For some time now James K. A. Smith’s agenda has been to enter into critical but charitable conversation with postmodernist writers, looking for points at which their arguments resonate with Christian claims and undermine the common enemy of modernism. I believe this is a worthy and worthwhile project, although I have questions about whether Smith is sufficiently critical, as I will indicate below. Smith’s 2006 book Who’s Afraid of Postmodernism? purported to “take to church” three leading postmodernists: Jacques Derrida, Jean-Francois Lyotard, and Michel Foucault. He argued that some of the distinctive claims of these writers have been misunderstood and misrepresented by evangelicals; properly understood they offer epistemological insights that ought to be affirmed by Christians. The hope was to introduce a lay Christian audience to “the real postmodernism” and to foster, if not a close friendship, at least a fruitful mutual acquaintance.
Who’s Afraid of Relativism? is a follow-up to Smith’s earlier book. On this occasion Smith seeks to play the role of defense attorney for ‘relativism’; more precisely, the philosophy of pragmatism as propounded by the controversial American philosopher Richard Rorty. His central thesis is easily identified, since it is repeated in different forms throughout the book: pragmatism is a philosophy centered on the recognition of our dependence, finitude, and contingency; thus Christians, who acknowledge the dependence, finitude, and contingency of the creation, ought to be sympathetic rather than hostile toward pragmatism. As Smith puts it, “My thesis is that Christians should be ‘relativists,’ of a sort, precisely because of the biblical understanding of creation and creaturehood.” (p. 12)
Just as faith goes hand-in-hand with repentance, so also the turn of the faithful towards pragmatism requires a turn away from an opposing position. Smith believes that Christians need to repent of their sympathies toward representationalist realism: the idea that truth consists in a correspondence or match between the ‘inside’ world of our thoughts and the ‘outside’ world of objects existing independently of our thoughts. On this traditional view, the goal of the human mind is to serve as a “mirror of nature” (to use Rorty’s phrase).
The opening chapter sets up the problem that Smith seeks to solve—or rather to subvert. Christians fear “the specter of relativism” because they think Christianity requires a commitment to “absolute truth,” which relativism repudiates. If we concede even an inch to relativism, it will undermine the very claims that we cherish as Christians—indeed, it will undermine the claims of the gospel. Relativism and its defenders are therefore enemies of the Christian faith. Philosophers such as Rorty (“the whipping boy of middlebrow Christian intellectuals and analytic philosophers everywhere”) who challenge the notion of “absolute truth” must be opposed. As Smith recognizes, however, the term ‘relativism’ is often poorly defined and has been used to label various views, some more vulnerable to refutation than others. Rather than deal with superficial, sophomoric types of relativism (“true for you, not true for me”) he proposes to engage with a serious and sophisticated form of relativism, namely, contemporary pragmatism.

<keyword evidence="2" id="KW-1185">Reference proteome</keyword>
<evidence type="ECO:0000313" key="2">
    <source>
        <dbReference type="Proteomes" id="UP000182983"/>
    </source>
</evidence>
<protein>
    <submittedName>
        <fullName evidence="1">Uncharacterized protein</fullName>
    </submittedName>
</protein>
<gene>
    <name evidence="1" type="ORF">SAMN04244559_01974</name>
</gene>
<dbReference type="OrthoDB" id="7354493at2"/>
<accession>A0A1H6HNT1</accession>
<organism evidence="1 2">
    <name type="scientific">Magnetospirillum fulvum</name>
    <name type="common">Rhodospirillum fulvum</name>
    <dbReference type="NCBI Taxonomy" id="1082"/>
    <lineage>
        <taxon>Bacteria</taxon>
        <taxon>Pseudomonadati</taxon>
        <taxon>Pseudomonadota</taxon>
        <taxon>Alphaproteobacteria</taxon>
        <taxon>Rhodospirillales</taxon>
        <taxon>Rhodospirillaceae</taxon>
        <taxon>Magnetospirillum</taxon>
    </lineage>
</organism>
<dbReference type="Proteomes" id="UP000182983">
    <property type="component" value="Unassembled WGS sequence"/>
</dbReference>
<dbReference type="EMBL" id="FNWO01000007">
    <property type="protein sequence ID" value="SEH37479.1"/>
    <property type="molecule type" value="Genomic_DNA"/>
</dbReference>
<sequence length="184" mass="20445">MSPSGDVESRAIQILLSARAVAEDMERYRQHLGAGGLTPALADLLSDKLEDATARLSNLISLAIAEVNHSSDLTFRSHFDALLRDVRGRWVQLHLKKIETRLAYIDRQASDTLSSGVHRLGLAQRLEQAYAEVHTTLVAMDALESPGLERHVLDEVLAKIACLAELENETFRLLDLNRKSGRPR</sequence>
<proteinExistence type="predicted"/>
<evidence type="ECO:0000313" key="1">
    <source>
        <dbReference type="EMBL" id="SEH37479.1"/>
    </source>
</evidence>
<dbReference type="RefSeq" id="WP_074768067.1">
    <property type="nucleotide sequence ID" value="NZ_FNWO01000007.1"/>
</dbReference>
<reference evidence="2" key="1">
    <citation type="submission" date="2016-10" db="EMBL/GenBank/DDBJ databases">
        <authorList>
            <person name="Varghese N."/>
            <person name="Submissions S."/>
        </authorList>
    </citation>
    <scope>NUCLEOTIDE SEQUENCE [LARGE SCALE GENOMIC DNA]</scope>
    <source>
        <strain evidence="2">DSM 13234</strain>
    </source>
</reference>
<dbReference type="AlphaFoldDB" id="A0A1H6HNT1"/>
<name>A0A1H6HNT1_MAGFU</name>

Smith’s positive case for a “Christian relativism” unfolds in the subsequent four chapters. Chapter 2 lays a foundation by expounding Ludwig Wittgenstein’s mature views on language and meaning. Wittgenstein argues against a naïve referentialist view of meaning, according to which the meaning of a word is simply “the object for which the word stands.” This theory breaks down quickly under scrutiny. Wittgenstein’s alternative proposal is that the meaning of a word consists in the way it is used in a particular “form of life”: words are essentially tools for everyday tasks. From this central insight various significant implications are drawn. First, meaning is always relative to a context. Furthermore, such contexts are essentially social, and thus meaning depends crucially on a community of language users who have adopted a set of contingent conventions. Armed with these observations, Smith draws the grand conclusion that if our language has any referential function at all, it must be one that is contingent on human community. (One wonders then how Adam was able to name the animals—surely a referential task—before any other humans appeared on the scene.)
Space constraints forbid further commentary of Smith’s exposition of Wittgenstein, not to mention his enlisting of Augustine as another witness against representationalist realism. But it seems to me that Smith’s arguments in this chapter do not warrant the sort of paradigm-challenging conclusions he thinks they do. Wittgenstein certainly deflates a narrow, reductionistic form of representationalism (such as the logical atomism he propounded early in his career). But as best I can tell, everything Smith claims about the context-relativity and social-dependence of language is entirely consistent with a realist account of truth, such as the one defended by William Alston in A Realist Conception of Truth (1996). Indeed, Smith apparently grants that words can function referentially (pp. 45, 49). So it’s hard to see here a serious challenge to anything but the crudest forms of representationalist realism.